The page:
On a grand scale, there are no two teams more familiar to each other in the history of the sport: the Bears will play the Packers for a NFL-record 192nd time Thursday.
From a practical sense, though, the Bears might not know them at all.
Nine of the Bears’ starters from Sunday’s loss to the Broncos did not start when the Bears hosted the Packers in the season-opener. Five starters didn’t play in the game at all. Three projected starting offensive linemen Thursday — Charles Leno, Hroniss Grasu and Patrick Omameh — were non-factors, with Leno serving as the blocking tight end and the other two not playing at all.
Cornerback Tracy Porter was held out with a hamstring injury the first time the Bears played the Packers — and lost, 31-23 — but enters Thursday’s game at Lambeau Field as one of their best defensive players.
“It will be my first time going against them physically, but mentally when I was out I played the game through the other guys,” he said Monday at Halas Hall. “I prepared as if I was going to play. I took all the necessary notes on these guys, knowing what they like to do.
“But it’s a different ballgame once you’re out there on the field.”
The Bears say they’re different than they were in Week 1. They’re more comfortable in their own skin.
“I think we’re a little more confident, a little more comfortable in the offense,” guard Matt Slauson said. “(Sunday), it didn’t really show that, but we are. We’re feeling better as an offensive line. We’ve had a lot of growth this year in this offense. We just need to put it out there on game day.”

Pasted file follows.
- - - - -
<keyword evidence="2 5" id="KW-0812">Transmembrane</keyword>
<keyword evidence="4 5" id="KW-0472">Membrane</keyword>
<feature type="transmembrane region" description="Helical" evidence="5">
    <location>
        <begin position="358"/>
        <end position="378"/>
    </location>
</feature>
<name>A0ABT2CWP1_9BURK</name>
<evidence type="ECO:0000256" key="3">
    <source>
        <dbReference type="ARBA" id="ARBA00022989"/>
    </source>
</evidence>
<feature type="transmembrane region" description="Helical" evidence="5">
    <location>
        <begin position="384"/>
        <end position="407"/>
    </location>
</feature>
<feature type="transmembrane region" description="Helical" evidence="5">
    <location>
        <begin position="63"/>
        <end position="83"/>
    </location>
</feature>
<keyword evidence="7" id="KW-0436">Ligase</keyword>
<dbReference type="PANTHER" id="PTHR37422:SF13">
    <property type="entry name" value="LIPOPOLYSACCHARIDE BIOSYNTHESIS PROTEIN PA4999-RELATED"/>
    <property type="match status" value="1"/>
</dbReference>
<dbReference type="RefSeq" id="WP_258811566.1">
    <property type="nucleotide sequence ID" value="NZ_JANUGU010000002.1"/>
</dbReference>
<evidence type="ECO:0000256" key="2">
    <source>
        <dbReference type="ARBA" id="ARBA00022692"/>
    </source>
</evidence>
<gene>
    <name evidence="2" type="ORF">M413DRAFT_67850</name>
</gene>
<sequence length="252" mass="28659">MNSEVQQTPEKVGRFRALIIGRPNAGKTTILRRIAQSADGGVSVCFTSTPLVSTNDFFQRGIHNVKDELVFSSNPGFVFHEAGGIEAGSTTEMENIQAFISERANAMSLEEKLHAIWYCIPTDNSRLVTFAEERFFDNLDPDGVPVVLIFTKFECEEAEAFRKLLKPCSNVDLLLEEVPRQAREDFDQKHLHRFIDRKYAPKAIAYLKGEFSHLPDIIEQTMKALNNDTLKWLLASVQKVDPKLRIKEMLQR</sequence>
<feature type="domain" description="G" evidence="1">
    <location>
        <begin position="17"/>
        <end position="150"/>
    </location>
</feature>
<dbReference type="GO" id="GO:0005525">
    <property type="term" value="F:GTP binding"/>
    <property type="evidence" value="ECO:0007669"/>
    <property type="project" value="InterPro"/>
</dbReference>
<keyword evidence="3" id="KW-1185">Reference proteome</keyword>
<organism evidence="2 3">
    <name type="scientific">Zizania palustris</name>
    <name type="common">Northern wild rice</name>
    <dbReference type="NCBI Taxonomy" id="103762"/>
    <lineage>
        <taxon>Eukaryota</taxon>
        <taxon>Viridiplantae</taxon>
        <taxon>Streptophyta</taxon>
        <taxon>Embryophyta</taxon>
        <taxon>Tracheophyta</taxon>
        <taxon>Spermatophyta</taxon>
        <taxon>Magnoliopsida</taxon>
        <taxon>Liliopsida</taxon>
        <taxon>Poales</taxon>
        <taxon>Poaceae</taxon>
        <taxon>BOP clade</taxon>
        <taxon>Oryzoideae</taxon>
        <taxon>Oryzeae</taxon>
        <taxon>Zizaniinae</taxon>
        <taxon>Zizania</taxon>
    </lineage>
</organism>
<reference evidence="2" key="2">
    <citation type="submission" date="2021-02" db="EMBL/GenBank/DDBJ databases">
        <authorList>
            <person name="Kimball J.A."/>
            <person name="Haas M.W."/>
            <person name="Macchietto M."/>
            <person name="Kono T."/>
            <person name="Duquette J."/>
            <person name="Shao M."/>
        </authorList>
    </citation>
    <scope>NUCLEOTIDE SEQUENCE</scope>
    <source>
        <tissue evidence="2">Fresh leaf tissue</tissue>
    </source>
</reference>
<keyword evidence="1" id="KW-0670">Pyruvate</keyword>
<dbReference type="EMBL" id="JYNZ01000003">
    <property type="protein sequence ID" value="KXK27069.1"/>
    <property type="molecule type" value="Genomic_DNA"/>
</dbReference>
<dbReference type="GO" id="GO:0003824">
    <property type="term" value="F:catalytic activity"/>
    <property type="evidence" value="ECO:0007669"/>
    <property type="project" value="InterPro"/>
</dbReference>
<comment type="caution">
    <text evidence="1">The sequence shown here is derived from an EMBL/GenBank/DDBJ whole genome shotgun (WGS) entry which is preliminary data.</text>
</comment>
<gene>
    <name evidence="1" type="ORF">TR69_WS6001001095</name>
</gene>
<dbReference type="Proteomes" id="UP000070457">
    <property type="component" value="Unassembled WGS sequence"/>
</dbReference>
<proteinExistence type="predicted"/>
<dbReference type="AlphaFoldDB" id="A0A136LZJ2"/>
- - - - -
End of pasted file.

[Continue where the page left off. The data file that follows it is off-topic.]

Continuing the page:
Slauson looked at the first Packers game Monday as a refresher, but said the Bears also need to remember that each game is unique in and of itself.
“Now we have to make the leap,” he said. “And these other guys who are having to play and step in can’t look at themselves as like a fill-in role any more. They’ve got to be playmakers now.”
The turnover is a byproduct of injuries, sure, but also of John Fox continuing to mold the team in his own image. Jared Allen has been traded, Jermon Bushrod benched and Sherrick McManis deemed unreliable on defense.
The downside? The mental database of the veterans won’t help the Bears much Thursday.
Fox, who last coached on Thanksgiving as a Steelers assistant in 1991, did not watch film of the Broncos loss with his team Monday and will dial back practice intensity this week.
Familiarity with Thursday’s foe, he said, doesn’t help much. The Packers have won 10 of their last 11 against the Bears, who lead the series by one game, 93-92-6.
“Really not much about this is easy,” he said. “Do we have more familiarity? Yes, but so do they. It kind of all shakes out.”
Porter was blunt when asked about playing twice in five days.
“It sucks, actually,” he said. “It’s not good. You’re sore from the games before. Your body’s used to having more games in between.
“But it’s part of the game, and you learn to adjust to it.”
Two veterans might not have to. Wide receiver Alshon Jeffery and running back Matt Forte, who didn’t play Sunday because of groin and knee injuries, respectively, could return.
They might be the only ones on the field who feel fresh.
“It’s all relative,” Slauson said. “At this point in the year, nobody feels good.
“I just know I really hope they come back soon. It would be really good for them. Really good for us.”
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